The Baggage Drop
Many races offer a baggage drop, a relatively secure spot where you can check a bag (either your own or a plastic race-supplied bag) while you're racing. This is a valuable service, as it allows you to shed clothing before the start without tossing it away forever, and to stash a dry change of clothes and cab fare for after the race.
Two Common-Sense Tips:
- If losing something from your bag would make you utter one of George Carlin's "seven forbidden words," don't leave it at the baggage drop.
- Mark your bag super clearly, so no one grabs yours by mistake. Just like at the airport, many bags look alike.
Survive the Start
Just about every race start consists of a tight pack of frantic, adrenaline-addled runners trying to get in front of one another. Even if you begin conservatively, patiently waiting for the crowd to thin, your safety is hardly ensured.
If you're trying to pass an MP3-using runner, and you suspect he can't hear you, simply reach out and touch his arm or his elbow. This is the international gesture meant to convey "I am here, and an entanglement would end badly for both of us." Running in a big, dense pack of runners is a lot like running in traffic. Keep your eyes and ears open, and anticipate trouble before it happens.
The Clothing Toss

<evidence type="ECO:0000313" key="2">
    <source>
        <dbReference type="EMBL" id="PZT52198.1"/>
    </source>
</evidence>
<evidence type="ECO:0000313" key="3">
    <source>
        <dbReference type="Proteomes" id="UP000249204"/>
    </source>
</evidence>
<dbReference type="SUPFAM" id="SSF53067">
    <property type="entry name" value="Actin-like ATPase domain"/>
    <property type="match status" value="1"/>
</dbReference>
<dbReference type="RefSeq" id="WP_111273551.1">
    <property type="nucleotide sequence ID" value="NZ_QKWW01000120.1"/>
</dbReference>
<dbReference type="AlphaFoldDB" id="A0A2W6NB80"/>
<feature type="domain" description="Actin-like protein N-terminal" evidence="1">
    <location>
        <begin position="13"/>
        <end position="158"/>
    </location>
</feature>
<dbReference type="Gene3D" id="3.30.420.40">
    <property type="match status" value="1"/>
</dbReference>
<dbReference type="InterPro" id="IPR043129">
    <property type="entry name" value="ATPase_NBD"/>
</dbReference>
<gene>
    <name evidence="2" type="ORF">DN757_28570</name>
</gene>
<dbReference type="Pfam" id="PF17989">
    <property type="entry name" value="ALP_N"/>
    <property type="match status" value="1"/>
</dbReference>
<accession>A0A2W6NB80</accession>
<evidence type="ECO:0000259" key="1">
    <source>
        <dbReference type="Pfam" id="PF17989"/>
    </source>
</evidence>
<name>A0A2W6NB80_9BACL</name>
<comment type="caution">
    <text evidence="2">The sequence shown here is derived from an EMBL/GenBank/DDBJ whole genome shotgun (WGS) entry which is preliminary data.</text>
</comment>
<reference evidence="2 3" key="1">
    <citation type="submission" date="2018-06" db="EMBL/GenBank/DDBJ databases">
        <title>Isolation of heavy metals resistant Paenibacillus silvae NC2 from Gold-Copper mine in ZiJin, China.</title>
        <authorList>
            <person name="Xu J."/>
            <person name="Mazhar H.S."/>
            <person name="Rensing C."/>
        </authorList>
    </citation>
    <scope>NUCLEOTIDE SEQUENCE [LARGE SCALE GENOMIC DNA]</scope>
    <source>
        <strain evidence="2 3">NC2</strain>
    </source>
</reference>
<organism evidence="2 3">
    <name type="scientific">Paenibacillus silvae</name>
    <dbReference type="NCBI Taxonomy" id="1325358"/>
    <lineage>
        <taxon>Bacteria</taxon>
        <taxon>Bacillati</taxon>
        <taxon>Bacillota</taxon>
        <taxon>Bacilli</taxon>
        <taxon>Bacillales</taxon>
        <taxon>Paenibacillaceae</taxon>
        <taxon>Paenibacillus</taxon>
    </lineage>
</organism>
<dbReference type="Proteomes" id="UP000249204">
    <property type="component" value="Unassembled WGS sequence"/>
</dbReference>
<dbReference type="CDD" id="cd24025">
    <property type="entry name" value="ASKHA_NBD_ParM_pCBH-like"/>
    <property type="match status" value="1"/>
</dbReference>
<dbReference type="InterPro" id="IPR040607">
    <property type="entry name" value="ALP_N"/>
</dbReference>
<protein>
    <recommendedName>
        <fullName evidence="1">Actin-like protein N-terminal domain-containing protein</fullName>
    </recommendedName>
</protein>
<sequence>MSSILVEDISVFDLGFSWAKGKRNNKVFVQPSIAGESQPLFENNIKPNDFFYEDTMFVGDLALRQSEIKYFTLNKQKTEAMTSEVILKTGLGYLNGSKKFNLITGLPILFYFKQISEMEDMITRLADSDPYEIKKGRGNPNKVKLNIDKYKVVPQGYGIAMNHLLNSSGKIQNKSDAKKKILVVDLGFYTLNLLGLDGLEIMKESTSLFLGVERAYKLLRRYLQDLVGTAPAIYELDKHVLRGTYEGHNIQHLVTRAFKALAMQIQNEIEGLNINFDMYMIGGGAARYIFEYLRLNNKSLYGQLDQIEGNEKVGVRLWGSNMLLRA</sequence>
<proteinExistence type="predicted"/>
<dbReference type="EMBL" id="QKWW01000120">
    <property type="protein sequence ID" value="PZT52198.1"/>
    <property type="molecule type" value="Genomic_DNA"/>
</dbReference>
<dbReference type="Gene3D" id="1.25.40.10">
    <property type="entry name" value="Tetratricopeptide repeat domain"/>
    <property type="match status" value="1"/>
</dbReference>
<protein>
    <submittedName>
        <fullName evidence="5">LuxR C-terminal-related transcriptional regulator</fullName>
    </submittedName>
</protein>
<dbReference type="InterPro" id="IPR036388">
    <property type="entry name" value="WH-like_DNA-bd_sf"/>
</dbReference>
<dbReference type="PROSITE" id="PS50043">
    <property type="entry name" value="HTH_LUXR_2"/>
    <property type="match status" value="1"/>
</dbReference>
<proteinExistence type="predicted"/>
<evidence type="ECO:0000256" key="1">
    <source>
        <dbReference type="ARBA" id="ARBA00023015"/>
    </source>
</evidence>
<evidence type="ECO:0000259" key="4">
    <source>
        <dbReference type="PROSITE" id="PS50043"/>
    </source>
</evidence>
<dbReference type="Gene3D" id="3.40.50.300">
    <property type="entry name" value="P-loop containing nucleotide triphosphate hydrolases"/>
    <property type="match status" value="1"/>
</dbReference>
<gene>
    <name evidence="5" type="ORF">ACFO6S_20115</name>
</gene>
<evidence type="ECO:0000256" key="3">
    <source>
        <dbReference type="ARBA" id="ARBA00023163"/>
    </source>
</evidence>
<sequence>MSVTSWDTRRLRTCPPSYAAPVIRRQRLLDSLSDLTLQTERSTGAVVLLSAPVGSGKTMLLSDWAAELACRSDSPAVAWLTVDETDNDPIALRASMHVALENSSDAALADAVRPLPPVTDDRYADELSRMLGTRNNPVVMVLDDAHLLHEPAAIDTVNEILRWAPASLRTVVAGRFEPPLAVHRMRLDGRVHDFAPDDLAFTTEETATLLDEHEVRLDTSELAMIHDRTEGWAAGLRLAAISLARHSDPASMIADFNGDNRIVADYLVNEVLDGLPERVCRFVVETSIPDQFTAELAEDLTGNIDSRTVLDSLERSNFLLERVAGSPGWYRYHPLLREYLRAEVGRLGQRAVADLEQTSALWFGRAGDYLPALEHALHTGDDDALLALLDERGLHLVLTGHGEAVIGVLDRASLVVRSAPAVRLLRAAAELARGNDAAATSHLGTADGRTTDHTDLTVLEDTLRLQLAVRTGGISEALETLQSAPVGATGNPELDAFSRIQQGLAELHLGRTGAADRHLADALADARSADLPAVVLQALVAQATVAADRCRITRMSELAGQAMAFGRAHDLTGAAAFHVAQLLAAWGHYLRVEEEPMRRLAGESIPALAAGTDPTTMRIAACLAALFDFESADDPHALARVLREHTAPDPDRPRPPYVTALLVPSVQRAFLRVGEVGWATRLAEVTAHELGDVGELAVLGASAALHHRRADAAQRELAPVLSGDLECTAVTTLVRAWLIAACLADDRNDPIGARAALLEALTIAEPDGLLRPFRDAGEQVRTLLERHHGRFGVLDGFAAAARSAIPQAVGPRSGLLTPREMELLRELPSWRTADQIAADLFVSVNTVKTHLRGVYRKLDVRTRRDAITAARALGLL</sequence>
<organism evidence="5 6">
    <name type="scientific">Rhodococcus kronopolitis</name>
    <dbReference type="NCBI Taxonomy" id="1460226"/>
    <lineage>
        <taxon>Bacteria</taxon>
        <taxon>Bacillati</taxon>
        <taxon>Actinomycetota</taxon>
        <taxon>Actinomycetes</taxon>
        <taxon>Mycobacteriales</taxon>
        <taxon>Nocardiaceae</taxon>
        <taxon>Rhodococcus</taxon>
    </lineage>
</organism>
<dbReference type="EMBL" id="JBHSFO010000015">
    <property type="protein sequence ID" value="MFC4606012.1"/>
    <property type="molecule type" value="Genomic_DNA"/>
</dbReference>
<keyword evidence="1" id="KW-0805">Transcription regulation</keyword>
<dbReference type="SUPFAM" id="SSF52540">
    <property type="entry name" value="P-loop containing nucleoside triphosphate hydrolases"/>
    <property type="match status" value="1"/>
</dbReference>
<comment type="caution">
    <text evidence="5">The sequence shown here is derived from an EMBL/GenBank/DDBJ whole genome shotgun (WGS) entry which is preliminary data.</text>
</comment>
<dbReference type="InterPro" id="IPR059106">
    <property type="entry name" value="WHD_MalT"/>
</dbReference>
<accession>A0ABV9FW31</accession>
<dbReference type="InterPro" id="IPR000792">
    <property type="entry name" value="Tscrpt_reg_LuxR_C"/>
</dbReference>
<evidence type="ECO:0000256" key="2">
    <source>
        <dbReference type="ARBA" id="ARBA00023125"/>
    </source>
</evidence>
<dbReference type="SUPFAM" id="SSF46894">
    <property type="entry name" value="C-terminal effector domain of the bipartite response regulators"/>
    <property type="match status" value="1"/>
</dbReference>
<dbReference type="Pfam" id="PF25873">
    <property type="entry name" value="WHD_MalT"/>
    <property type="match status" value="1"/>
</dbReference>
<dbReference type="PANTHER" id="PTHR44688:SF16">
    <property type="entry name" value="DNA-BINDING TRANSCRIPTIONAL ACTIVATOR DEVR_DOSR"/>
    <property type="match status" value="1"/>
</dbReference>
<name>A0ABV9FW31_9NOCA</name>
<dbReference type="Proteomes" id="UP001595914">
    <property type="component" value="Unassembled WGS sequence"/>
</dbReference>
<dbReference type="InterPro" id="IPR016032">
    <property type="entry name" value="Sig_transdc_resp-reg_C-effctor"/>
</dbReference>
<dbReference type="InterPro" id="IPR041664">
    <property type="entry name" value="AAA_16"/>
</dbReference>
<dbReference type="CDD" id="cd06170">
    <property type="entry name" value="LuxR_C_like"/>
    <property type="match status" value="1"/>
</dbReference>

It's common in cooler weather to see runners peeling off clothing, then throwing it over everyone's heads, just before or after the start. The idea is to wear something old or disposable to stay warm while waiting for the gun. And there's no need to feel guilty; at most races, discarded clothing is collected and given to charity.
Just try to watch where you're tossing that jacket or T-shirt when you throw it aside. No one who gets up that early just to watch a marathon start deserves to be pegged in the face by an old, funky sweatshirt. A high, graceful arc is the way to go.
Run the Tangents
During a routine training run, you're at one corner of an empty parking lot. You want to get to the opposite corner. Do you: (a) Walk along one side of the lot until you reach the near corner, make a 90-degree turn, then proceed to the next corner? or (b) Make a beeline for the opposite corner? The answer, of course, is b.
Heading directly for the corner is the fastest, most efficient way to cover that ground. On racecourses this is called "running the tangents." Over a long race like a marathon, the time savings can add up to several minutes.
Before You Fall AsleepPin your bib number to the shirt or singlet you plan to wear on race day.
Attach the timing chip to your shoe.
Lay out all the clothing and gear that you plan to put on the next morning, head to toe, including watch or GPS.
If you've brought a special food or drink for breakfast, make sure it's ready to go.